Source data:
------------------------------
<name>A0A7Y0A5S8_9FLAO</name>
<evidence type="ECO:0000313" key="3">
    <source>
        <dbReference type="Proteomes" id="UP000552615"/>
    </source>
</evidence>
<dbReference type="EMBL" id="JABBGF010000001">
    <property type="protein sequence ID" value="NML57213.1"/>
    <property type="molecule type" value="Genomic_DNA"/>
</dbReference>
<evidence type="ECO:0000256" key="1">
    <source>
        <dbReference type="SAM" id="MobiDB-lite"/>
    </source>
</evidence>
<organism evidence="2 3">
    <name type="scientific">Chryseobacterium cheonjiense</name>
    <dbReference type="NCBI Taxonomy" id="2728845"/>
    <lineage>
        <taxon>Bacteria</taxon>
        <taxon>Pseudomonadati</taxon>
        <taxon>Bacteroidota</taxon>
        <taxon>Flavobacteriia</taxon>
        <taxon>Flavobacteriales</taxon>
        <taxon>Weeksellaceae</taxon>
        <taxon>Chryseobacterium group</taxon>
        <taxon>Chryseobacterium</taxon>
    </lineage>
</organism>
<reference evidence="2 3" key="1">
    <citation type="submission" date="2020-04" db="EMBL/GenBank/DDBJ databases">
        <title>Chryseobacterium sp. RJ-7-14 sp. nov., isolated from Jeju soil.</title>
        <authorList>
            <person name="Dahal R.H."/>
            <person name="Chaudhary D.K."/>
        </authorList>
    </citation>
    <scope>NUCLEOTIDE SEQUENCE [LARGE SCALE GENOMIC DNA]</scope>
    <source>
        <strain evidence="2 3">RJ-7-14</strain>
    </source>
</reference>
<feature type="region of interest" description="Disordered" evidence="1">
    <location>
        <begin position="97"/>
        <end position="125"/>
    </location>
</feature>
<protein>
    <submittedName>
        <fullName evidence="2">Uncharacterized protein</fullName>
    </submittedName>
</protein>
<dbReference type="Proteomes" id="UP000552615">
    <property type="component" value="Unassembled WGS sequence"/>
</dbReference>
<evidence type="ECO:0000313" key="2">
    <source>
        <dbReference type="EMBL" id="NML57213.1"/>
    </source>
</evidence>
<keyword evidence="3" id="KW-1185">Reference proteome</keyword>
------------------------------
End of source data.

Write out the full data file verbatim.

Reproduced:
<name>A0A7Y0A5S8_9FLAO</name>
<evidence type="ECO:0000313" key="3">
    <source>
        <dbReference type="Proteomes" id="UP000552615"/>
    </source>
</evidence>
<dbReference type="EMBL" id="JABBGF010000001">
    <property type="protein sequence ID" value="NML57213.1"/>
    <property type="molecule type" value="Genomic_DNA"/>
</dbReference>
<evidence type="ECO:0000256" key="1">
    <source>
        <dbReference type="SAM" id="MobiDB-lite"/>
    </source>
</evidence>
<organism evidence="2 3">
    <name type="scientific">Chryseobacterium cheonjiense</name>
    <dbReference type="NCBI Taxonomy" id="2728845"/>
    <lineage>
        <taxon>Bacteria</taxon>
        <taxon>Pseudomonadati</taxon>
        <taxon>Bacteroidota</taxon>
        <taxon>Flavobacteriia</taxon>
        <taxon>Flavobacteriales</taxon>
        <taxon>Weeksellaceae</taxon>
        <taxon>Chryseobacterium group</taxon>
        <taxon>Chryseobacterium</taxon>
    </lineage>
</organism>
<reference evidence="2 3" key="1">
    <citation type="submission" date="2020-04" db="EMBL/GenBank/DDBJ databases">
        <title>Chryseobacterium sp. RJ-7-14 sp. nov., isolated from Jeju soil.</title>
        <authorList>
            <person name="Dahal R.H."/>
            <person name="Chaudhary D.K."/>
        </authorList>
    </citation>
    <scope>NUCLEOTIDE SEQUENCE [LARGE SCALE GENOMIC DNA]</scope>
    <source>
        <strain evidence="2 3">RJ-7-14</strain>
    </source>
</reference>
<feature type="region of interest" description="Disordered" evidence="1">
    <location>
        <begin position="97"/>
        <end position="125"/>
    </location>
</feature>
<protein>
    <submittedName>
        <fullName evidence="2">Uncharacterized protein</fullName>
    </submittedName>
</protein>
<dbReference type="Proteomes" id="UP000552615">
    <property type="component" value="Unassembled WGS sequence"/>
</dbReference>
<evidence type="ECO:0000313" key="2">
    <source>
        <dbReference type="EMBL" id="NML57213.1"/>
    </source>
</evidence>
<keyword evidence="3" id="KW-1185">Reference proteome</keyword>